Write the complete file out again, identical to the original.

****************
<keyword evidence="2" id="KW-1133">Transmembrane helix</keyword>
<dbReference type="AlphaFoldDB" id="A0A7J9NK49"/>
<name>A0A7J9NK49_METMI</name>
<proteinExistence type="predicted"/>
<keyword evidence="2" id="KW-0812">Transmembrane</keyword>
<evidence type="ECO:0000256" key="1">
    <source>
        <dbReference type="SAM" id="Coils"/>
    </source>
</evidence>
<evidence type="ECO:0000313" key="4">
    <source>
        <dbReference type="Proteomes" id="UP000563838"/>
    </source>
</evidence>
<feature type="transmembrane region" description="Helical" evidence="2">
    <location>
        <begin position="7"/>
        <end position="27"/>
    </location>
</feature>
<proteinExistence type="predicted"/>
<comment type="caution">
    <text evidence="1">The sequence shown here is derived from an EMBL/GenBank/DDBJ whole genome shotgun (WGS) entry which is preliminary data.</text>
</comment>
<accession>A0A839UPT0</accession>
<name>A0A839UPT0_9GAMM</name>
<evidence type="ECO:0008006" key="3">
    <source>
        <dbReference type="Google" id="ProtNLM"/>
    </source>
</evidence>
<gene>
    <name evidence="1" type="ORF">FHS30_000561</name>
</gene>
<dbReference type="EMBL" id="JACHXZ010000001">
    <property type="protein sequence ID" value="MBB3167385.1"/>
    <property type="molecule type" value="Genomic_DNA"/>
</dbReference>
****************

<keyword evidence="2" id="KW-1133">Transmembrane helix</keyword>
<dbReference type="AlphaFoldDB" id="A0A7J9NK49"/>
<name>A0A7J9NK49_METMI</name>
<proteinExistence type="predicted"/>
<keyword evidence="2" id="KW-0812">Transmembrane</keyword>
<evidence type="ECO:0000256" key="1">
    <source>
        <dbReference type="SAM" id="Coils"/>
    </source>
</evidence>
<evidence type="ECO:0000313" key="4">
    <source>
        <dbReference type="Proteomes" id="UP000563838"/>
    </source>
</evidence>
<feature type="transmembrane region" description="Helical" evidence="2">
    <location>
        <begin position="7"/>
        <end position="27"/>
    </location>
</feature>
<proteinExistence type="predicted"/>
<comment type="caution">
    <text evidence="1">The sequence shown here is derived from an EMBL/GenBank/DDBJ whole genome shotgun (WGS) entry which is preliminary data.</text>
</comment>
<accession>A0A839UPT0</accession>
<name>A0A839UPT0_9GAMM</name>
<evidence type="ECO:0008006" key="3">
    <source>
        <dbReference type="Google" id="ProtNLM"/>
    </source>
</evidence>
<gene>
    <name evidence="1" type="ORF">FHS30_000561</name>
</gene>
<dbReference type="EMBL" id="JACHXZ010000001">
    <property type="protein sequence ID" value="MBB3167385.1"/>
    <property type="molecule type" value="Genomic_DNA"/>
</dbReference>